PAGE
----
Can you befired for cause as a “no call/no show” if you already established you couldn’t work during certain hours?

UPDATED: Aug 20, 2011

Advertiser Disclosure

It’s all about you. We want to help you make the right legal decisions.

We strive to help you make confident insurance and legal decisions. Finding trusted and reliable insurance quotes and legal advice should be easy. This doesn’t influence our content. Our opinions are our own.

UPDATED: Aug 20, 2011Fact Checked

Get Legal Help Today

Compare Quotes From Top Companies and Save

secured lock Secured with SHA-256 Encryption

Can you befired for cause as a “no call/no show” if you already established you couldn’t work during certain hours?

My friend has established a schedule with his job as to what hours he can work. They recently contacted him at 8 am in the morning, requesting him to work at 9 am that day knowing he already couldn’t make it (college student in class) to which they said “OK. Show up when you can.” He shows up after work and fire they him for “no call/no show” and send him home. On his way out, a manager offered him the chance to “put in 2 weeks notice instead.” But still no hours that day. Now he is looking at 2 weeks before being forced out, and potentially being told to “go home” each day anyway.

Asked on August 20, 2011 New York


SJZ, Member, New York Bar / FreeAdvice Contributing Attorney

Answered 11 years ago | Contributor

The real issue is whether there was some enforceable agreement as to the hours your friend would work. If there was not, then he was most likely an employee at will, and an employee at will may be fired at any time, for any reason. An employer could even change its mind about an employee at will--i.e. accomodate his needs for awhile, then decide it is not willing to do so anymore.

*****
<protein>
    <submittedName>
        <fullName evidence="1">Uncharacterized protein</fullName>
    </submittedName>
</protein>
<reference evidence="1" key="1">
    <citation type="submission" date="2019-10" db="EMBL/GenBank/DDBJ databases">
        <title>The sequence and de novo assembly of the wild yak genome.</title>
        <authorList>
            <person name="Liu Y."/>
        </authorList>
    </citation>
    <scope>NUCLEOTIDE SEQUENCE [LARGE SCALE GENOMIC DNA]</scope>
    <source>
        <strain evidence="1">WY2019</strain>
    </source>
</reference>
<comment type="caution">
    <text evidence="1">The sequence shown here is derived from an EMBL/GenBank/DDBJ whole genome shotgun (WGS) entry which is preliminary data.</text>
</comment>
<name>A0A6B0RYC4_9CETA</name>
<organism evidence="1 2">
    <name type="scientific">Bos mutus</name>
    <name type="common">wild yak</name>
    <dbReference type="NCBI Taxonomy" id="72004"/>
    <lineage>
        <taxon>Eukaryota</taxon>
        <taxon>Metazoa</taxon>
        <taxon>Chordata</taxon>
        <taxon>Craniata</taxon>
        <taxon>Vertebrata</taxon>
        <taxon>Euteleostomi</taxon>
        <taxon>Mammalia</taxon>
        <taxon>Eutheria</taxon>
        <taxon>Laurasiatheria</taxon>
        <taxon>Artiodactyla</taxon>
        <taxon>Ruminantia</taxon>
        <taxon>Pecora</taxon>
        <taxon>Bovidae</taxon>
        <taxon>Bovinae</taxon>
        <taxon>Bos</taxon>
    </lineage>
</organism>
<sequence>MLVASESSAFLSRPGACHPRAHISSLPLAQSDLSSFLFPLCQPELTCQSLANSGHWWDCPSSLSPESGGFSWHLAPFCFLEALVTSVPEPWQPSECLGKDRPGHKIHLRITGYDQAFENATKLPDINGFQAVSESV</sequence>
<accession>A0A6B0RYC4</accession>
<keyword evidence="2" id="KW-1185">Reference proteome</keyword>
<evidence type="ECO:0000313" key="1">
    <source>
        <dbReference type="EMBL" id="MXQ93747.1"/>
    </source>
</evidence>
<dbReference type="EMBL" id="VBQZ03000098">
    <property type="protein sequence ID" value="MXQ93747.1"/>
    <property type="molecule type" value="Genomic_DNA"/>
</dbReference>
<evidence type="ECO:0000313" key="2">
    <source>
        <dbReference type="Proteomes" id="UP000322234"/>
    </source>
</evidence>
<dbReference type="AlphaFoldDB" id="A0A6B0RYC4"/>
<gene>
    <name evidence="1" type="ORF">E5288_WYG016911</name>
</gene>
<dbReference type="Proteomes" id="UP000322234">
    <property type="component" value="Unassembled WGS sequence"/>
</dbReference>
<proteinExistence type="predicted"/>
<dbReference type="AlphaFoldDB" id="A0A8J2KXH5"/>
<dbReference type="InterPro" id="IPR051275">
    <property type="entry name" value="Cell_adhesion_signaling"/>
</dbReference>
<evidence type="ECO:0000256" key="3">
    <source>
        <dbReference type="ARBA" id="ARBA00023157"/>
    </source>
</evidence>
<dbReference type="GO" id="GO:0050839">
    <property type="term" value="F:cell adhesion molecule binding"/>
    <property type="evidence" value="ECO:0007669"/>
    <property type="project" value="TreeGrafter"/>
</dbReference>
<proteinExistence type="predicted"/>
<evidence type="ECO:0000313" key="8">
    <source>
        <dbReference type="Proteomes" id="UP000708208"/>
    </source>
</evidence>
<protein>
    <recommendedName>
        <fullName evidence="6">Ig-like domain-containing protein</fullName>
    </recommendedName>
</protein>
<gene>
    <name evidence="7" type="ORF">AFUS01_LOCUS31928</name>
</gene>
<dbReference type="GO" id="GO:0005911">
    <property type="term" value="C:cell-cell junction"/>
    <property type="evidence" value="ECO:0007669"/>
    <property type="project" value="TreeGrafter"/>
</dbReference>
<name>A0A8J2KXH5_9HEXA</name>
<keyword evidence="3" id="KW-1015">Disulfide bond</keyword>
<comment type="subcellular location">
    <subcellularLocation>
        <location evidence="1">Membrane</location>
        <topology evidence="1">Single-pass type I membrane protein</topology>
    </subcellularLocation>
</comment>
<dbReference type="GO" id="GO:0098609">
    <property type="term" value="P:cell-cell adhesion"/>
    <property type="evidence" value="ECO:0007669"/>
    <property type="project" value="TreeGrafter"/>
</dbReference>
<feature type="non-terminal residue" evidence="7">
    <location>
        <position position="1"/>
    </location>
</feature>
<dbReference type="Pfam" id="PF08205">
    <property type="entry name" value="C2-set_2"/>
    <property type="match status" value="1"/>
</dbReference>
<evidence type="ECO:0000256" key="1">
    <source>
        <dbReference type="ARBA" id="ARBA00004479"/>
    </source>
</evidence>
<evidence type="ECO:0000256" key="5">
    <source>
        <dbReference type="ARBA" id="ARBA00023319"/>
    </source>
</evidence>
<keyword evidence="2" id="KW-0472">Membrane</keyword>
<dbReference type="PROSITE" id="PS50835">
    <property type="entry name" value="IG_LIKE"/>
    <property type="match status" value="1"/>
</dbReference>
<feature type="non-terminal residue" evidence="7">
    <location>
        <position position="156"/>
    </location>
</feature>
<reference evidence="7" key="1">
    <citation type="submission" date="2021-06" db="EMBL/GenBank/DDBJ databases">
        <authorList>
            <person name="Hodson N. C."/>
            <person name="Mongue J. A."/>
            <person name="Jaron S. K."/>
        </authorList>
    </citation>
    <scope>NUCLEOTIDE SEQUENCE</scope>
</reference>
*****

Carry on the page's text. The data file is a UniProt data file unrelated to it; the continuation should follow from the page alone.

On the other hand, if there was an enforceable agreement, which among other things requires a meeting of the minds (agreement between both parties) and consideration from both sides (e.g. each side gives up something of value to the other), then that agreement is enforceable. If your friend feels there may have been an agreement as to his hours, he should consult with an employment attorney who can evalute the potential agreement and circumstances in more detail.

IMPORTANT NOTICE: The Answer(s) provided above are for general information only. The attorney providing the answer was not serving as the attorney for the person submitting the question or in any attorney-client relationship with such person. Laws may vary from state to state, and sometimes change. Tiny variations in the facts, or a fact not set forth in a question, often can change a legal outcome or an attorney's conclusion. Although has verified the attorney was admitted to practice law in at least one jurisdiction, he or she may not be authorized to practice law in the jurisdiction referred to in the question, nor is he or she necessarily experienced in the area of the law involved. Unlike the information in the Answer(s) above, upon which you should NOT rely, for personal advice you can rely upon we suggest you retain an attorney to represent you.

Get Legal Help Today

Find the right lawyer for your legal issue.

secured lock Secured with SHA-256 Encryption